.GULU-UGANDA: Akera began growing tobacco in 1946 at the time the Uganda Protectorate banned Africans from possessing a farm of more than one acre.
In violation of the British-American Tobacco Company law which states that no African shall not grow tobacco in more than quarter acre
After graduating from Makerere University in 1941 in Bachelor of Arts in education, Akera was liked by the British and given a rank of a cadet officer.
He studied education and his background found him posted in Gulu High school and later transferred by the British to Buwalasi teacher’s college as the headmaster but he decided to throw in the towel for tobacco.
“The British undermined Africans to excel in education and only clerks were encouraged and low level study were permitted and had low pay,” Akera said “forcing me to initiate large scale tobacco farming,” he added.
The British moved in to arrest him (Akera) but he raised huge dust amongst Acholi district Legisco involving top shots such as Okeny Atwona Tiberius, Otim Tom the cultural chief of Lango, and Antony Opua rebuked the provision governor Sir John Hasthern Hald who had gone Akera Farm to ban him to his fortune, the governor was backed off.
Akera said his first production on an acre raised him shs6, 025 and subsequent six acres tripled the revenue he got.
Akera started to grow Tobacco in 1946 in a place called Gen Cingi in Koro sub-county 4 kilometer on Gulu-Kampala high way, because at the time the government undermined teachers and paid University graduate at only shs90, 000 while medical workers went for 270, 000
“This was a disparity at the rate and we never welcomed it,” Akera said. The former teacher of Ugandan late president Dr. Apollo Milton Obote in Gulu High School said by his examples the British grew jealous and began on a wide search for Land in East Africa.
The British went ahead and banned Akera from growing crops at a large scale and stopped him from getting seedlings from Bungatira where British American Tobacco had its nursery beds.
When the matter went fragile, Lango and Acholi legislative Assemblies sat down and mounted pressure on the BTA under the British Protectorate.
The Assemblies ruled that Akera had the mandate to become a commercial farmer; however the colonial government Okayed him but only banned him from acquiring seedlings from them, the only suppliers.
“Their methods did not cow me and I opened my seedlings in Lakwatomer and they were greedy and racist towards Africans whom were considered inferior and could not manage large farms,” Akera said.
Maneuvering through the tight, Akera was opened way to sell his tobacco at the rate of British Rhodesia farmers’ scale which was $3.5 dolor per kilo gram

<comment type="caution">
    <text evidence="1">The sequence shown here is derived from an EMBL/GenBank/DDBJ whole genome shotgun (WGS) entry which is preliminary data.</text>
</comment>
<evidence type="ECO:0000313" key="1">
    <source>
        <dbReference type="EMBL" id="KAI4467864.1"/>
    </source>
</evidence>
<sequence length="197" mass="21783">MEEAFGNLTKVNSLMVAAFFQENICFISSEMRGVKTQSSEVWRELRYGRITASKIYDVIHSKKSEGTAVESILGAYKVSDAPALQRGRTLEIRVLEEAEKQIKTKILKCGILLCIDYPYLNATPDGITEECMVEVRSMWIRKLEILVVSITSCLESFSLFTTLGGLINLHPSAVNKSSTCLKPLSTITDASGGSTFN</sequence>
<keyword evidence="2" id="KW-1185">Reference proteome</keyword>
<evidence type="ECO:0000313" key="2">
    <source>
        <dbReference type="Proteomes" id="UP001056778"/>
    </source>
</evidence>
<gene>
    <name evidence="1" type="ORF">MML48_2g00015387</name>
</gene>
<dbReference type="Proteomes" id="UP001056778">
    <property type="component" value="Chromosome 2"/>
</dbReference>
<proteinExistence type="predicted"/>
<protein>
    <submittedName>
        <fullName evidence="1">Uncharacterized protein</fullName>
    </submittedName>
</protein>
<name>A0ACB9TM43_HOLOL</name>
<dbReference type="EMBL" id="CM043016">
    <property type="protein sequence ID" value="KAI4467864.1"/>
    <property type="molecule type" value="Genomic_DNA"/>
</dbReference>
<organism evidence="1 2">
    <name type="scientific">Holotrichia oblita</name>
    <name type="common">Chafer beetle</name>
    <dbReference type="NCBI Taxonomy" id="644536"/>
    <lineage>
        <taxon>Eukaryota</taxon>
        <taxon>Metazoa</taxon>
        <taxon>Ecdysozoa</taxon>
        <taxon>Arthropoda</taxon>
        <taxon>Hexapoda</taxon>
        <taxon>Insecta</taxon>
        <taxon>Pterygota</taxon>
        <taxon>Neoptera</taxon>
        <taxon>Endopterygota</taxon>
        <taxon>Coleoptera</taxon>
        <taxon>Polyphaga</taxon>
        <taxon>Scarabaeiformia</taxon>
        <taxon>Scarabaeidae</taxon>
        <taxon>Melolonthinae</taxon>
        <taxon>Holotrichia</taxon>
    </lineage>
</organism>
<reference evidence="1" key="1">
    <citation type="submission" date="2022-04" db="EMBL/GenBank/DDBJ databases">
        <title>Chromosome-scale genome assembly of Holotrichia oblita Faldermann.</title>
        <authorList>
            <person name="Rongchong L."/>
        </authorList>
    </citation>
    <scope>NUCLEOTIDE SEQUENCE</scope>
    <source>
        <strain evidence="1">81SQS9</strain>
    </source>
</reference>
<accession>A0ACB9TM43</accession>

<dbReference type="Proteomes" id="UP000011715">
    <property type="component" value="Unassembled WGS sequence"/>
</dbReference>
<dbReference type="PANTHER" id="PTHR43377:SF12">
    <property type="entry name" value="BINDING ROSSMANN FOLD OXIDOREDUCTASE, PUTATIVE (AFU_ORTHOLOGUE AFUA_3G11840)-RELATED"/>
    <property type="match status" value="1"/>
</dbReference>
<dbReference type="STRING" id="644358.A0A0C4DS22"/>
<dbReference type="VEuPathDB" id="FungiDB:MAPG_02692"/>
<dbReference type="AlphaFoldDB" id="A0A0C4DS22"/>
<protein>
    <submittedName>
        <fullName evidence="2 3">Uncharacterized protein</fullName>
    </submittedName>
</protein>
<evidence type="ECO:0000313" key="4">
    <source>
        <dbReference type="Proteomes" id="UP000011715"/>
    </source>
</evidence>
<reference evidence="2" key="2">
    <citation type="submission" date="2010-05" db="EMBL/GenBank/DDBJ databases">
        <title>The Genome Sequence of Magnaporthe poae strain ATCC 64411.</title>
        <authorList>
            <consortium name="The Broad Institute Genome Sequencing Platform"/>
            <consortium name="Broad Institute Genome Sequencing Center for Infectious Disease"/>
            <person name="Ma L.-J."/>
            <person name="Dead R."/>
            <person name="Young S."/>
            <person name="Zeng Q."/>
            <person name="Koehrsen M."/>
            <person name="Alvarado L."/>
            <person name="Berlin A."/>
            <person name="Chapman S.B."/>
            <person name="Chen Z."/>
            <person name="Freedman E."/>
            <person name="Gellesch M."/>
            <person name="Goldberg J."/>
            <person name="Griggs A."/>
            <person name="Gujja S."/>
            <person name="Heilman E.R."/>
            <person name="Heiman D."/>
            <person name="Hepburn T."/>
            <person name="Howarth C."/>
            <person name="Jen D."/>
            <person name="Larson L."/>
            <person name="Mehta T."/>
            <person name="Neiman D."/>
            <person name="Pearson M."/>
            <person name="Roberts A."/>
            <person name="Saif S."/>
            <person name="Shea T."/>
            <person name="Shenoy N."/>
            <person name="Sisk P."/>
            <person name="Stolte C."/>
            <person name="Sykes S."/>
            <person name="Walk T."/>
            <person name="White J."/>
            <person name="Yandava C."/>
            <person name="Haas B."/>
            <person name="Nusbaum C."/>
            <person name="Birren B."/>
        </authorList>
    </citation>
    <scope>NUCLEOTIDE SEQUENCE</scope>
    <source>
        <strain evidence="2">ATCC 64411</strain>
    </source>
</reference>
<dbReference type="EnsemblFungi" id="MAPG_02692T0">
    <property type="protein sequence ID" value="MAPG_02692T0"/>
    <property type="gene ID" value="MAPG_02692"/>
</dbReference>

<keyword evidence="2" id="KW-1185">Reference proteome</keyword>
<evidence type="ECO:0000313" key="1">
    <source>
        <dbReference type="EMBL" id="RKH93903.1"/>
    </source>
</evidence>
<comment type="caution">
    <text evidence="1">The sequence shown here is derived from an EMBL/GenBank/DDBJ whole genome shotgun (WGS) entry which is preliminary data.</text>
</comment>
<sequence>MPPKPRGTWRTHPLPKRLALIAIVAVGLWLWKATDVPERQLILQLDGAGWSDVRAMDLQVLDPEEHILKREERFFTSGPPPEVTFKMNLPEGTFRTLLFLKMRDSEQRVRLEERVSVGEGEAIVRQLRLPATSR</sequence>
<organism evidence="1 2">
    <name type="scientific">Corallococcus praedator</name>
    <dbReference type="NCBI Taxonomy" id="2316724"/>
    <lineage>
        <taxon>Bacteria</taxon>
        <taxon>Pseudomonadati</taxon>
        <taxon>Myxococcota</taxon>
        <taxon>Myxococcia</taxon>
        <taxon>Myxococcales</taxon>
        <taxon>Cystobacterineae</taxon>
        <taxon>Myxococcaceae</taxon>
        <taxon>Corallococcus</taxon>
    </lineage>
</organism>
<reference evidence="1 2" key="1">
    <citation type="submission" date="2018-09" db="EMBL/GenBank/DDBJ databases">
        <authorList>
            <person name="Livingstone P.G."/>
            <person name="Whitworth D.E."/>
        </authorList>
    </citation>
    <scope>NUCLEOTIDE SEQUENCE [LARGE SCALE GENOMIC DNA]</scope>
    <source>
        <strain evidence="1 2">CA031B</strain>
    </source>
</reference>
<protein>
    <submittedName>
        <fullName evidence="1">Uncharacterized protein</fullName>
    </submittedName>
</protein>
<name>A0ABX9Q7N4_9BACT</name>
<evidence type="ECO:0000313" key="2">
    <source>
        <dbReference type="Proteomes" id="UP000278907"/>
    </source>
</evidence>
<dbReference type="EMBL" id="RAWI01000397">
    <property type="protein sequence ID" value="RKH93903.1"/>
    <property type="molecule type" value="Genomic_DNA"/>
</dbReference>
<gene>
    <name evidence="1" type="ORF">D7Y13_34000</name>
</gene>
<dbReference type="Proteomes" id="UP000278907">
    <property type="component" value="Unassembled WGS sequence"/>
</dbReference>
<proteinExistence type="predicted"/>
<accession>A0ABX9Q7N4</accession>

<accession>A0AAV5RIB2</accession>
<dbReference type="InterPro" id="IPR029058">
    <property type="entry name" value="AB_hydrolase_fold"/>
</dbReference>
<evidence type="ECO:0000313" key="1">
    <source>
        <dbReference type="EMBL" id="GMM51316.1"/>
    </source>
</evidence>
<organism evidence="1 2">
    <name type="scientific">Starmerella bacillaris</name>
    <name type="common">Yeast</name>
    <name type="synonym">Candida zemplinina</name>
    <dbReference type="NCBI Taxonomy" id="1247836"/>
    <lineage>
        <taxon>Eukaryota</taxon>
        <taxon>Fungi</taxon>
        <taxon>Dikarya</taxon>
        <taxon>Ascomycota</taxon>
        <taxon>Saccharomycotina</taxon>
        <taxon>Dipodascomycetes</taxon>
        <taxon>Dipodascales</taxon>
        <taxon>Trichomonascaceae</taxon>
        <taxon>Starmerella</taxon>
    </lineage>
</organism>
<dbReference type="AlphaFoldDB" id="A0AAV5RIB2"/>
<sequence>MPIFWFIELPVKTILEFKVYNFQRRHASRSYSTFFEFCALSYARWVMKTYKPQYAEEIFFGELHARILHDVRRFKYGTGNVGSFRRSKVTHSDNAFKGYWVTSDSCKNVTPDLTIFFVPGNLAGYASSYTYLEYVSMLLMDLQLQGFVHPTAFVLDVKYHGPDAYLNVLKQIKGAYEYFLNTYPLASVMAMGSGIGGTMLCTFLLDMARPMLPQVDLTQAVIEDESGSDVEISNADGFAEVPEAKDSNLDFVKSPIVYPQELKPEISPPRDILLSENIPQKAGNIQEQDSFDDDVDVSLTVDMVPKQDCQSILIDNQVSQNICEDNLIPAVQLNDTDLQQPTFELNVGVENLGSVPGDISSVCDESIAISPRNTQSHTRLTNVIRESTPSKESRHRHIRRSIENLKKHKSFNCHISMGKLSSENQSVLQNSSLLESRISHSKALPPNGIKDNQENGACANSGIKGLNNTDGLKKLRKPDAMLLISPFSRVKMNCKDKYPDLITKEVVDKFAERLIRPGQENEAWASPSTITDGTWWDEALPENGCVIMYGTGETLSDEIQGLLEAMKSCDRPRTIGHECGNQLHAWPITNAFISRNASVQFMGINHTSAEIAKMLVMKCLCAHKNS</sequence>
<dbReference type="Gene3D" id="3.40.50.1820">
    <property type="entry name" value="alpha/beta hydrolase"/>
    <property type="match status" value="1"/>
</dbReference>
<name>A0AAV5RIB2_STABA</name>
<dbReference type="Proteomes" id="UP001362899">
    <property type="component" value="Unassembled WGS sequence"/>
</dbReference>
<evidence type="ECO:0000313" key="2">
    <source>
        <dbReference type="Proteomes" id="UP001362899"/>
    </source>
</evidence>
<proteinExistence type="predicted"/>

Failure to successfully block him, the devised a new means of assimilating Akera into their system by building him one small tobacco Barn which did not anyway fit his proceeds. Later on he extended this ban to accommodate three acres harvest using his earning.
While in Lakwatomer, Akera introduced cabbage, Lucite, Tomatoes and citrus fruits and pawpaw imported from Kenya which he introduced on his farm.
He imported ox-ploughs, tractors from Kenya through Railway to Jinja and used ferry to deliver them to Atura in the present Oyam district.
“I forced myself to sell tobacco in a fresh leaves for flue clued tobacco because it sold for more,” he said “I became wealthy and used my earnings to settle salary claims of Gulu district civil servants” he added.
Akera said all East African Tobacco growers learnt a lesson from him and all of them became on equal standards with European White Settlers in Zimbabwe.
Having been defeated, the British the honored Akera with a BAT troupe in recognition of his Agricultural achievements. At the time, the Uganda Credit Bank was the only one banking farmer’s money.
By 1950, he became the first African to save money in the bank whose amount was equal to the Catholic Church. Akera employed over 70 causal workers on his arm, the biggest labor force in northern Uganda.
Before Amin took over Obote I government in 1971, Akera was producing 34 percent of Tobacco in Uganda which later qualified him to take over all contracts from BAT and Indians to build Barns across the region.
“A commercial bank was then introduced in Gulu where my money was transferred because it was risky to withdraw from Kampala to pay my workers,” he said.
Many of the workers on Akera’s farms were Sudanese Refugees who migrated back to Sudan after Anyanya war which was launched by Sudanese and later fled into Uganda.
Akera the cowed to grow Tobacco in 1970 after the UN Resolution which declared that Tobacco was a drug and felt in secured thus dropped it for maize, rice and soya beans growing on the same farm.
He later fled to Exile in Sudan during Amin’s regime in 1977 when Arch Bishop Janani Loum was murdered by Idi Amin.